For some, size matters – and a normal-sized resin 3D printer just won’t cut it. For you size kings and queens, bigger is better, and you shouldn’t have to compromise on your quest for the biggest resin 3D printer around.
And with resin printing becoming more affordable than ever before, buying a large resin 3D printer vs outsourcing larger resin prints to a service has never been more cost-effective.
Why Buy a Large Resin 3D Printer?
First, by keeping prototyping in-house you retain full control, you can prototype as fast as your printer will print, and you still don’t have to compromise on size.
Anycubic Photon M3 Max
Phrozen Sonic Mega 8K
Resin printers typically have smaller build volumes than their FDM counterparts, focusing instead on outrageous quality and incredibly smooth surface finishes.
However, this creates problems when you want to prototype larger parts, such as helmets or tools and equipment. With a large volume resin 3D printer, you’re free to print human-sized resin parts that can be tested right away.
And even if you’re a hobbyist looking to print large cosplay pieces or other parts, some large format resin 3D printers have become so affordable that you can even get in on the action at home.
We have therefore picked our recommendations for the best build volume format resin 3D printers, in both more affordable and commercial and industrial price ranges and specs, so you can pick the ideal printer for you.
The Best Large Resin 3D Printers – Full Round-Up
Desktop Large Resin Printers
- Elegoo Saturn — cheapest large resin printer
- Anycubic Photon M3 Max — Best for $1,000
- Phrozen Sonic Mega 8K — best premium desktop large volume resin printer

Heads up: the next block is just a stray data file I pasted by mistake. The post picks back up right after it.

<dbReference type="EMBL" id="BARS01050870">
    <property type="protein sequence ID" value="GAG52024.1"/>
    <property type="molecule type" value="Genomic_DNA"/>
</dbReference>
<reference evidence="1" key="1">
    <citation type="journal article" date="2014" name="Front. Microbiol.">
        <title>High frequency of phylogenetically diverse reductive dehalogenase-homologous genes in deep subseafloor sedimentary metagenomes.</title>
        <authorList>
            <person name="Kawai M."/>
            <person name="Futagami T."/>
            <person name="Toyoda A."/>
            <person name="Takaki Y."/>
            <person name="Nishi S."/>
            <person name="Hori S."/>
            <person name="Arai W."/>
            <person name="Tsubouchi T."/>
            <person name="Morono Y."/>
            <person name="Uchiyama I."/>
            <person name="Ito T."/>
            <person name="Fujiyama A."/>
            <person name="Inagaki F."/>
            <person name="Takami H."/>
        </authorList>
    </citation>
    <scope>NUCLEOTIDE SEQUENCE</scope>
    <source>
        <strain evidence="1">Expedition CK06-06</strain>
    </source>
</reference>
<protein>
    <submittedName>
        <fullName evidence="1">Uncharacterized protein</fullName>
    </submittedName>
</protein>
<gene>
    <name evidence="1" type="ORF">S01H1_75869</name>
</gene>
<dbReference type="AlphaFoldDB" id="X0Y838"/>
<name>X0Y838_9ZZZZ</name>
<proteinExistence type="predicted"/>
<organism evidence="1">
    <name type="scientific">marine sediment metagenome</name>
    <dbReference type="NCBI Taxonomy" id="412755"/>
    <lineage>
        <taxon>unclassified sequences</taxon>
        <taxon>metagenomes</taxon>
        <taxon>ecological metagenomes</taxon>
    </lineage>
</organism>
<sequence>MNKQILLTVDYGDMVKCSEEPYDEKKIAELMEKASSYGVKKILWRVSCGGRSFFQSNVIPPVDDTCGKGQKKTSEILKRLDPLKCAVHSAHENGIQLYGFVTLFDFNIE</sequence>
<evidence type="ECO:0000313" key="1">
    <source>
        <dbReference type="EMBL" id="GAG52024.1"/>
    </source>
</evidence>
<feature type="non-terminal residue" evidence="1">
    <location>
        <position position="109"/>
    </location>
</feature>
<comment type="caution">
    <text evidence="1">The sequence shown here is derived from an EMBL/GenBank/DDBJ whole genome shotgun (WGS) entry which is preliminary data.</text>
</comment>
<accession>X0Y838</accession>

Professional Large Resin Printers
The Best Large Resin 3D Printer Reviews
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Affordable Large Resin Printers
1. Elegoo Saturn
- Price: Check latest price at Elegoo store here / Available at Amazon here
- Large resin 3D printer build volume: 192 x 120 x 200 mm
One of the best low-cost large resin 3D printers
Great accuracy and speed with 2-3s per layer exposures, ideal for batch printing of miniatures or single larger prototypes
Reliable and durable printer
Newer Saturn 2 and Saturn S may suit you better (but they’re more expensive)
The Elegoo Saturn packs a powerful punch with its 8.9-inch 4K monochrome LCD, offering fast 2-3 secs/layer printing — a 60% improvement on Elegoo’s cheaper Mars Pro — and with upgraded stellar quality.
The build volume is far larger than most entry-level large bed resin 3D printers at 192 x 120 x 200 mm, and while this isn’t large enough for printing tools prototypes like spades, for example, you can still print most normal-sized resin parts here.
And for smaller resin prints like casts for jewelry, small prototypes, or fun home projects, you can fit many within each print run.
The upgraded Z-axis moves more precisely and accurately – and you’ll see the differences as it churns out delightful resin prints. The printer contains 54 LEDs to accurately print large objects and solidify resin more uniformly than ever before.
It’s also built to need less frequent leveling – saving you hassle – and the Elegoo Saturn is known for great adhesion when printing.
2. Anycubic Photon M3 Max